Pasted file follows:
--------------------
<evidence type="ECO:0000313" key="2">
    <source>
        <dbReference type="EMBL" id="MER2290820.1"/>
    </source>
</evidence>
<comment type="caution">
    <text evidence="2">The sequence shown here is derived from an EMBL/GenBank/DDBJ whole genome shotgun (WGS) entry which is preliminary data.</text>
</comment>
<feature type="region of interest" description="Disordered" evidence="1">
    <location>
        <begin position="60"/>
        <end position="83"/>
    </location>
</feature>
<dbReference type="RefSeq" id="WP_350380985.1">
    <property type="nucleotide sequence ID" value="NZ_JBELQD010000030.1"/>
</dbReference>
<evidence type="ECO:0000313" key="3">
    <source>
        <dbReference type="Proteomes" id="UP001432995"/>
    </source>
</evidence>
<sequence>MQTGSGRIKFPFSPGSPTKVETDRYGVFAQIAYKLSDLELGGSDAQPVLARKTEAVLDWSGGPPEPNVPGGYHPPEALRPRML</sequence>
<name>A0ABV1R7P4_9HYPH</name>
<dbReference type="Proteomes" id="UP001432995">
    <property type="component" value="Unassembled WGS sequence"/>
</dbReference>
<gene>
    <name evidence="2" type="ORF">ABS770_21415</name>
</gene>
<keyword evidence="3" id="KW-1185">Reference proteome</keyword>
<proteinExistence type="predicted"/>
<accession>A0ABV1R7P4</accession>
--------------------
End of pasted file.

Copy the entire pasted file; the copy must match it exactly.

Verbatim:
<evidence type="ECO:0000313" key="2">
    <source>
        <dbReference type="EMBL" id="MER2290820.1"/>
    </source>
</evidence>
<comment type="caution">
    <text evidence="2">The sequence shown here is derived from an EMBL/GenBank/DDBJ whole genome shotgun (WGS) entry which is preliminary data.</text>
</comment>
<feature type="region of interest" description="Disordered" evidence="1">
    <location>
        <begin position="60"/>
        <end position="83"/>
    </location>
</feature>
<dbReference type="RefSeq" id="WP_350380985.1">
    <property type="nucleotide sequence ID" value="NZ_JBELQD010000030.1"/>
</dbReference>
<evidence type="ECO:0000313" key="3">
    <source>
        <dbReference type="Proteomes" id="UP001432995"/>
    </source>
</evidence>
<sequence>MQTGSGRIKFPFSPGSPTKVETDRYGVFAQIAYKLSDLELGGSDAQPVLARKTEAVLDWSGGPPEPNVPGGYHPPEALRPRML</sequence>
<name>A0ABV1R7P4_9HYPH</name>
<dbReference type="Proteomes" id="UP001432995">
    <property type="component" value="Unassembled WGS sequence"/>
</dbReference>
<gene>
    <name evidence="2" type="ORF">ABS770_21415</name>
</gene>
<keyword evidence="3" id="KW-1185">Reference proteome</keyword>
<proteinExistence type="predicted"/>
<accession>A0ABV1R7P4</accession>